The release of such an alert and the manner of its distribution gives rise to concerns around its authenticity and integrity. The warning, seen by Dryad, appears to have been an internal distribution instructing agents to inform all vessels under their charge of the situation and exercise enhanced security precautions accordingly. The alert appears to have been released in isolation, and has not been accompanied by any change in the ISPS level for Kandla port, nor has there been any official government statement regarding the information.
The wording of the report, which references Pakistani “trained” commandos, stops short of a direct accusation that Pakistani forces were operating within the Gulf of Kutch area. Additionally, the assertion made that the commando forces are suspected of being ‘trained in underwater attacks’ clearly seeks to invoke fears of state sponsored sabotage against commercial shipping, as was recently seen within the Persian Gulf. Whilst the Port Trust holds responsibility to release timely information concerning any potential risks and threats to vessels within the immediate area, to release an alert of this nature, without any official government backed statement or evidence, risks significant damage to the Port Trust and its commercial interests, therefore the nature of the release and its intended purpose is in question.
There is currently no evidence to verify that Pakistani military forces are operating within the Gulf of Kutch area. Furthermore, there is currently no credible narrative that would see Pakistani military forces operating against multi-national commercial shipping in this area. No direct link has been made in the alert with the recent reports of single engine fishing boats found by Boarder Security Forces two days prior. However, it has been suggested that this signals the source of concerns of a Pakistani infiltration. Were this to be the case, the abandoning of boats in this manner would be a significant tactical failure on the part of a potential ‘special forces’ operation, and would not be commensurate with what is currently understood of Pakistani specialist maritime capabilities.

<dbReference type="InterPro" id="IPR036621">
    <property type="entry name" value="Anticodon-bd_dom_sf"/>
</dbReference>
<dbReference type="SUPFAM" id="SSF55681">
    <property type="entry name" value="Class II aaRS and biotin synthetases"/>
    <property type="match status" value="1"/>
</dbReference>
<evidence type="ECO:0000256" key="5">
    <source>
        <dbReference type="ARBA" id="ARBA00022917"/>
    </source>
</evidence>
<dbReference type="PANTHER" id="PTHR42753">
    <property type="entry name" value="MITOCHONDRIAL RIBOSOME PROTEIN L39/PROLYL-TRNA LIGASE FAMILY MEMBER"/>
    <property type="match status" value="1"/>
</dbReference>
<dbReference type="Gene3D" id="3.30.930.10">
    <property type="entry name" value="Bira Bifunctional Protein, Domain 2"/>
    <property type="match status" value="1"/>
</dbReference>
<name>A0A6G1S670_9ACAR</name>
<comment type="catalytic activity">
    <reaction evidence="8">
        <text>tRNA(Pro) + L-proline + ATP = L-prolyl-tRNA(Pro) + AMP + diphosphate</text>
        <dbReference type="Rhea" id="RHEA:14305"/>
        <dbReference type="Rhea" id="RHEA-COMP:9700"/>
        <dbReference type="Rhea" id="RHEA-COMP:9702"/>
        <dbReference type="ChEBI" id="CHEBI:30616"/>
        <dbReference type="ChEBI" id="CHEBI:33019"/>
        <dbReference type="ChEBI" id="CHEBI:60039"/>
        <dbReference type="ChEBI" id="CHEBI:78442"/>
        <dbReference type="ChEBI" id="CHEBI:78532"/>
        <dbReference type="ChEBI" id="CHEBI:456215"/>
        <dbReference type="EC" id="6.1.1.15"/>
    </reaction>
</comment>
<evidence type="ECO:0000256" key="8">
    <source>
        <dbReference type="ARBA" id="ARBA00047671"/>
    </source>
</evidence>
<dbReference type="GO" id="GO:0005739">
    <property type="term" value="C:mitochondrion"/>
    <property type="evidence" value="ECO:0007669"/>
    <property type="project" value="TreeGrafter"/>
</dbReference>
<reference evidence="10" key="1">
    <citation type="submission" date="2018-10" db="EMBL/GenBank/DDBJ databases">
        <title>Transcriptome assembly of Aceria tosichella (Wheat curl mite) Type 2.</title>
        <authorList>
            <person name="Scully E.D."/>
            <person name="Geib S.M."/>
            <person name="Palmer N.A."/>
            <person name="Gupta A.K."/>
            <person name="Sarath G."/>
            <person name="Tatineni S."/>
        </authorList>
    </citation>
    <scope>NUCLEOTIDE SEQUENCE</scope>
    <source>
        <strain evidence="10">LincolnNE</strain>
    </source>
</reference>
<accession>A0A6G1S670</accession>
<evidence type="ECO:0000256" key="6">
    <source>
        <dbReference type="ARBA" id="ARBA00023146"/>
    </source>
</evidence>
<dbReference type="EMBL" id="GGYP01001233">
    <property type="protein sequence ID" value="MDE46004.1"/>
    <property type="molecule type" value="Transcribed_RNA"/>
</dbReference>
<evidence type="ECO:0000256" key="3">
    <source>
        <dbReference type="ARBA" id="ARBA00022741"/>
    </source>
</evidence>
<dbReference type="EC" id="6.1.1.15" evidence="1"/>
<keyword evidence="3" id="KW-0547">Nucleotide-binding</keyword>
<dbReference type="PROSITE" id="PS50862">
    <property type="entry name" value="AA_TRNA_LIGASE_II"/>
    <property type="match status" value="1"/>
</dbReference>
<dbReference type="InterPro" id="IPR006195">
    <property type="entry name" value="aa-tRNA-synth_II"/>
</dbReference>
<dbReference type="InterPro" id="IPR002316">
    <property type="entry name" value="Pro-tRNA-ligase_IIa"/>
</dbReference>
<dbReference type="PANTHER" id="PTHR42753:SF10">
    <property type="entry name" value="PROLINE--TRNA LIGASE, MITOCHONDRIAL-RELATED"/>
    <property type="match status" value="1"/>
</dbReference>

Whilst tensions between Pakistan and India remain heightened due to the ongoing removal of the special autonomous status of the Jummu and Kashmir area, any involvement of Pakistani Special Forces in the manner suggested within the alert, would significantly undermine the stated legal challenge by Pakistan against India via the ICJ. India and Pakistan have a legacy of conflict over the Kashmir, but the nature of conflict has been limited to strikes against military instillations and targets. If Pakistani Special Forces were to target international shipping interests within the Kandla Port area, this would represent a significant departure from the established model of limited conflict. Indeed, this would be such a severe escalation, that any direct attribution could risk significant international sanctions, widespread condemnation and heighten the risk the outbreak of war between India and Pakistan.